“As you all are aware there was another mass shooting today, this time in my home town of Uvalde, Texas,” McConaughey wrote in a statement shared on Twitter. “Once again, we have tragically proven that we are failing to be responsible for the rights our freedoms grant us.”

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Meet Eva, the hero dog who risked her life saving her owner from a mountain lion

Wilson had been walking down a path with Eva when a mountain lion suddenly appeared.

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A sweet face and fierce loyalty: Belgian Malinois defends owner.

The Belgian Malinois is a special breed of dog. It's highly intelligent, extremely athletic and needs a ton of interaction. While these attributes make the Belgian Malinois the perfect dog for police and military work, they can be a bit of a handful as a typical pet.

As Belgian Malinois owner Erin Wilson jokingly told NPR, they’re basically "a German shepherd on steroids or crack or cocaine.”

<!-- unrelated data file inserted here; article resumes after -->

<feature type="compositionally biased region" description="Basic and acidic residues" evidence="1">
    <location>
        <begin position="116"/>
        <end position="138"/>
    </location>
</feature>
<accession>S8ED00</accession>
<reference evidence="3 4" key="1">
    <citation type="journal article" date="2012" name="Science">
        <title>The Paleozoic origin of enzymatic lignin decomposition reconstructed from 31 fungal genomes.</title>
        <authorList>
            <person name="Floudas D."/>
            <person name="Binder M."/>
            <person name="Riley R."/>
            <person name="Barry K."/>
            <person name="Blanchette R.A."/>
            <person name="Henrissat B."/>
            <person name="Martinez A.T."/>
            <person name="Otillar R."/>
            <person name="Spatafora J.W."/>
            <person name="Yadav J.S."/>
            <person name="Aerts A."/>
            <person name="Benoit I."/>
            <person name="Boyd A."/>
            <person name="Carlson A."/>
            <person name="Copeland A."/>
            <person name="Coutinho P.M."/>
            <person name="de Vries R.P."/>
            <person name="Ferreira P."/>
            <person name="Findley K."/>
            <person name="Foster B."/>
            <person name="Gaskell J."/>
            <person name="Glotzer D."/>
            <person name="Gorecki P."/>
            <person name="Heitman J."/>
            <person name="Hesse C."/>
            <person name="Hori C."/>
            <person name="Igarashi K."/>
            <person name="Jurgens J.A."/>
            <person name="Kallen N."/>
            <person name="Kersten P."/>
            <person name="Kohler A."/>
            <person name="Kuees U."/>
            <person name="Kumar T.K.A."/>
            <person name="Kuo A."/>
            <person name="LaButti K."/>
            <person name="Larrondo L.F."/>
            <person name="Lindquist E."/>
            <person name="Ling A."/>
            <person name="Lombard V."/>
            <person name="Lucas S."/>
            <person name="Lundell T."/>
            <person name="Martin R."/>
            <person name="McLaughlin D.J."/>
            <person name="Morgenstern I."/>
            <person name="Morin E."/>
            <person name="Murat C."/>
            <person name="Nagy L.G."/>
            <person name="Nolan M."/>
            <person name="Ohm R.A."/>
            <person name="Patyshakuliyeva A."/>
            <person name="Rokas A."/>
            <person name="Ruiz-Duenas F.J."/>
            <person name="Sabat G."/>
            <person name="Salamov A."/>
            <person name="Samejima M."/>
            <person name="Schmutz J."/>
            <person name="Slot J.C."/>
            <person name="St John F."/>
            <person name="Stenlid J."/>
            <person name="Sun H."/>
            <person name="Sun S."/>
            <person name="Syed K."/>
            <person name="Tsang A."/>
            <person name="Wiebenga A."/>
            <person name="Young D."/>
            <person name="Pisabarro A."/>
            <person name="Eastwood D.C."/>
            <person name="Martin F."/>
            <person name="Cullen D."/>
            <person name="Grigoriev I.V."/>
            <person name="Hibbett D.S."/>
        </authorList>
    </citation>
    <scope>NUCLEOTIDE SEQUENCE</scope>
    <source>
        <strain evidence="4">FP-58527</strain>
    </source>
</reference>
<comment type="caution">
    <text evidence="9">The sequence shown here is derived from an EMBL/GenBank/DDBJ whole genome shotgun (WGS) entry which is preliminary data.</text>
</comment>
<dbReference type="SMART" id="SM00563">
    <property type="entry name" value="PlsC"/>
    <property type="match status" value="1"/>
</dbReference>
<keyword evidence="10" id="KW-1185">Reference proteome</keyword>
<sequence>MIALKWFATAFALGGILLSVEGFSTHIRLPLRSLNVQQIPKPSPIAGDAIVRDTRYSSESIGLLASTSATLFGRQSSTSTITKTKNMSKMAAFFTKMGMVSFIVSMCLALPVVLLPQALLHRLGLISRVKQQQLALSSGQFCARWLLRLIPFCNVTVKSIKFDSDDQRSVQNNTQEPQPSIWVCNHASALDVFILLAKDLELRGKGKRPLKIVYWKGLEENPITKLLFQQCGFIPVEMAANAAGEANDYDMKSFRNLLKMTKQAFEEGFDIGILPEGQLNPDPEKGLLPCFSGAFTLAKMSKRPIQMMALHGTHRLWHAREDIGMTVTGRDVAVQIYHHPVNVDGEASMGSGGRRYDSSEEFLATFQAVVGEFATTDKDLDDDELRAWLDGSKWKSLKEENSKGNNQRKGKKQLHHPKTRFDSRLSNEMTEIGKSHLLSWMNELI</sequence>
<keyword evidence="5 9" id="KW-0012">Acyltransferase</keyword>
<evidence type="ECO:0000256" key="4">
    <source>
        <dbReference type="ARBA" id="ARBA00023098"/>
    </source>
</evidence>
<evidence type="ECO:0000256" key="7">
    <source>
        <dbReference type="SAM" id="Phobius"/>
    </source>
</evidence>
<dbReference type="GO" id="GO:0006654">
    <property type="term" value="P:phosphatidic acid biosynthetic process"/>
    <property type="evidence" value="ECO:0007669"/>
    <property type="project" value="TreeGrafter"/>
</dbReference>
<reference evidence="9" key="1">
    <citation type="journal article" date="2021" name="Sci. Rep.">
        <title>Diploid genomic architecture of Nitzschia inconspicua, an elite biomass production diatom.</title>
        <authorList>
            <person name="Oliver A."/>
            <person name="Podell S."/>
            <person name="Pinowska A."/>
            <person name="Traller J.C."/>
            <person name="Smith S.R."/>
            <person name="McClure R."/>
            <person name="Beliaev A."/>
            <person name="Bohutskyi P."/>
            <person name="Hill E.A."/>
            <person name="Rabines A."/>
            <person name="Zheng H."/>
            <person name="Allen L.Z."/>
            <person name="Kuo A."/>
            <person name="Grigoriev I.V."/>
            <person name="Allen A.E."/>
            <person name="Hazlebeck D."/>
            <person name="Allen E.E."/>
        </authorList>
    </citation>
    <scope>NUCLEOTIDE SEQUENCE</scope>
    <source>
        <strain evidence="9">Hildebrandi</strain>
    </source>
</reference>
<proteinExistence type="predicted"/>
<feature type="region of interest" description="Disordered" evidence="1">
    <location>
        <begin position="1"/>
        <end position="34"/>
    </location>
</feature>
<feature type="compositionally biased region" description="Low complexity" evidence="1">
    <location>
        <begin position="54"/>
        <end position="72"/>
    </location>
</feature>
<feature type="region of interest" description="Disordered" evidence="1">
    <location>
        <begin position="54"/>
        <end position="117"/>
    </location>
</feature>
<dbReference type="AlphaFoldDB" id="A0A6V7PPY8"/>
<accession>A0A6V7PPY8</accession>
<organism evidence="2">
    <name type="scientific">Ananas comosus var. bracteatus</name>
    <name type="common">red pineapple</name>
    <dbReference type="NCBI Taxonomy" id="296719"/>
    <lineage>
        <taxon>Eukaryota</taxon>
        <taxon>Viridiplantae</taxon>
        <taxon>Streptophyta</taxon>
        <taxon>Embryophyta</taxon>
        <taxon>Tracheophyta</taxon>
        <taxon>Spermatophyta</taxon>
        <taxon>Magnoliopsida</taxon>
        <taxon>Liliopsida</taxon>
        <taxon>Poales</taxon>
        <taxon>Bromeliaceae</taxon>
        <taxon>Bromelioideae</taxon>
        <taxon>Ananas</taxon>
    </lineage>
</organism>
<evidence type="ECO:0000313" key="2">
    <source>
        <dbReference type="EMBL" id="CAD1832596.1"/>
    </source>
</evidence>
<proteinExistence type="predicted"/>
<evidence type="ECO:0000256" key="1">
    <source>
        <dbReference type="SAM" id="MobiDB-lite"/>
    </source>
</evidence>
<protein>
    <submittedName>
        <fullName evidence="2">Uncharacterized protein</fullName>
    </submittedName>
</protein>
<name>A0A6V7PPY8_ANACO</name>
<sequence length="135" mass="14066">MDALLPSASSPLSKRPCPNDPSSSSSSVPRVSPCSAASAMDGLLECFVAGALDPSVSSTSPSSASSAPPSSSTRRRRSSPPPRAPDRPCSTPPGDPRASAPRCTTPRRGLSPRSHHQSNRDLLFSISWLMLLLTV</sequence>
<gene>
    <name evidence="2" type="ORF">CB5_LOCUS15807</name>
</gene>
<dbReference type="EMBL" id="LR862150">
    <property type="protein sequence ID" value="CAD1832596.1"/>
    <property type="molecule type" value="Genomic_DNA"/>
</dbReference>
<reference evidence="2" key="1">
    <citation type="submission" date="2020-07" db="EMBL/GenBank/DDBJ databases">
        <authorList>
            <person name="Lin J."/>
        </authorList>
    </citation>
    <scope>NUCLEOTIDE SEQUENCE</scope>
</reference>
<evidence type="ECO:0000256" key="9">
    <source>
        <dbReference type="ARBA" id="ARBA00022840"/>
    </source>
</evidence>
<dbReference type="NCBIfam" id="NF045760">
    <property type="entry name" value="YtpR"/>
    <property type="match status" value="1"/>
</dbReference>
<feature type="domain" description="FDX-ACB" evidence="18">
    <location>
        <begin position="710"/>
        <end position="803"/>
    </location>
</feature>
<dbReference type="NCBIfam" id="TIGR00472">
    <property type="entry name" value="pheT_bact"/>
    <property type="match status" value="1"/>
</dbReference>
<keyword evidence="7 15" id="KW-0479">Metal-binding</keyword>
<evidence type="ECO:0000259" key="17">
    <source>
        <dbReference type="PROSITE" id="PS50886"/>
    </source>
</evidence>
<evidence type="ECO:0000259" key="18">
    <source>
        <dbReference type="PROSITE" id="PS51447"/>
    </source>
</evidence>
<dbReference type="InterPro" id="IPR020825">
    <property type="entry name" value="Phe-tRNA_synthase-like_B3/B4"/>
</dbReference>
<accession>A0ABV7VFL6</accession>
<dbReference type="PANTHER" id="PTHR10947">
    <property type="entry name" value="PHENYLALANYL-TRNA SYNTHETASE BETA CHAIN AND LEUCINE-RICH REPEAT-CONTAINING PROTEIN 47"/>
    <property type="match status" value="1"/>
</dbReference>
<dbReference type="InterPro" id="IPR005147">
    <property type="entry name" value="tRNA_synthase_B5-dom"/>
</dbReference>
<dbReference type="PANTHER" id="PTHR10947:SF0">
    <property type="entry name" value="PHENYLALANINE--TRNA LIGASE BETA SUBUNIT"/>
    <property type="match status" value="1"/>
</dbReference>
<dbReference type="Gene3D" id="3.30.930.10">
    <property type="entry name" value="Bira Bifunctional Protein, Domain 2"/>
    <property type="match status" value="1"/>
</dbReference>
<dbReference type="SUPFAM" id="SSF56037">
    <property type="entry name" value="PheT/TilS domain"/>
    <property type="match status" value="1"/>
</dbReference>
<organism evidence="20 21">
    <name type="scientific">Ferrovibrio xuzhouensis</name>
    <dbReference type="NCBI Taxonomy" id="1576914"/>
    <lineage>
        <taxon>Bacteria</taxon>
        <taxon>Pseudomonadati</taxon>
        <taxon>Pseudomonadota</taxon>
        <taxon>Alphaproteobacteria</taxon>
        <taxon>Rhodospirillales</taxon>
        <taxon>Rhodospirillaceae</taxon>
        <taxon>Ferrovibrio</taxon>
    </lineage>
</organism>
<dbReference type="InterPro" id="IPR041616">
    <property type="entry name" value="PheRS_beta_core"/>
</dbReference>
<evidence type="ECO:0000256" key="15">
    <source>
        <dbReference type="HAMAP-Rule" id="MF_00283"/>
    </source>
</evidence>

It was her Malinois Eva’s natural drive, however, that ended up saving Wilson’s life.

According to a news release from the California Department of Fish and Wildlife, Wilson had been walking down a path with Eva slightly ahead of her when a mountain lion suddenly appeared and swiped Wilson across the left shoulder. She quickly yelled Eva’s name and the dog’s instincts kicked in immediately. Eva rushed in to defend her owner.

It wasn’t long, though, before the mountain lion won the upper hand, much to Wilson’s horror.